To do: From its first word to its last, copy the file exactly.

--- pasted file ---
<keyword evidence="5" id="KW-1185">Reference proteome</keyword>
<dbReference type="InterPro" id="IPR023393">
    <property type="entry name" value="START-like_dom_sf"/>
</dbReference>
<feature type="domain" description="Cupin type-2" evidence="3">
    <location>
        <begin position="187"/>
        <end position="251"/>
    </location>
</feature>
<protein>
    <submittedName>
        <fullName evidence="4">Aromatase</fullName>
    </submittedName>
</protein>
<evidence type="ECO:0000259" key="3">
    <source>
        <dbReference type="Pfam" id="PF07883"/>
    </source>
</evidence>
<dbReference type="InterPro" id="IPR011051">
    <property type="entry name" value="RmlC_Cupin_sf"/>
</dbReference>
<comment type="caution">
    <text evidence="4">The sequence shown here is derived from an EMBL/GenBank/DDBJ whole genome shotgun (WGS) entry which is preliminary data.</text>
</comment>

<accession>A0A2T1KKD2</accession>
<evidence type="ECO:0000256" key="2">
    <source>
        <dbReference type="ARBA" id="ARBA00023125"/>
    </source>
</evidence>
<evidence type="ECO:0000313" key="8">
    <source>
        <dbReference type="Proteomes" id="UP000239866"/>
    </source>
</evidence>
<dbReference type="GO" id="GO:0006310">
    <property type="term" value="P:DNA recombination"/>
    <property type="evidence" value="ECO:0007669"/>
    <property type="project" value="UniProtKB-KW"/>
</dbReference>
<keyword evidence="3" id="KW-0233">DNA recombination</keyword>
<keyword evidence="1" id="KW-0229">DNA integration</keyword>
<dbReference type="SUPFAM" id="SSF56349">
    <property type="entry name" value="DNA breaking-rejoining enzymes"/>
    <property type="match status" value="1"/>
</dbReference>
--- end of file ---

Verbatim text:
<keyword evidence="5" id="KW-1185">Reference proteome</keyword>
<dbReference type="InterPro" id="IPR023393">
    <property type="entry name" value="START-like_dom_sf"/>
</dbReference>
<feature type="domain" description="Cupin type-2" evidence="3">
    <location>
        <begin position="187"/>
        <end position="251"/>
    </location>
</feature>
<protein>
    <submittedName>
        <fullName evidence="4">Aromatase</fullName>
    </submittedName>
</protein>
<evidence type="ECO:0000259" key="3">
    <source>
        <dbReference type="Pfam" id="PF07883"/>
    </source>
</evidence>
<dbReference type="InterPro" id="IPR011051">
    <property type="entry name" value="RmlC_Cupin_sf"/>
</dbReference>
<comment type="caution">
    <text evidence="4">The sequence shown here is derived from an EMBL/GenBank/DDBJ whole genome shotgun (WGS) entry which is preliminary data.</text>
</comment>

<accession>A0A2T1KKD2</accession>
<evidence type="ECO:0000256" key="2">
    <source>
        <dbReference type="ARBA" id="ARBA00023125"/>
    </source>
</evidence>
<evidence type="ECO:0000313" key="8">
    <source>
        <dbReference type="Proteomes" id="UP000239866"/>
    </source>
</evidence>
<dbReference type="GO" id="GO:0006310">
    <property type="term" value="P:DNA recombination"/>
    <property type="evidence" value="ECO:0007669"/>
    <property type="project" value="UniProtKB-KW"/>
</dbReference>
<keyword evidence="3" id="KW-0233">DNA recombination</keyword>
<keyword evidence="1" id="KW-0229">DNA integration</keyword>
<dbReference type="SUPFAM" id="SSF56349">
    <property type="entry name" value="DNA breaking-rejoining enzymes"/>
    <property type="match status" value="1"/>
</dbReference>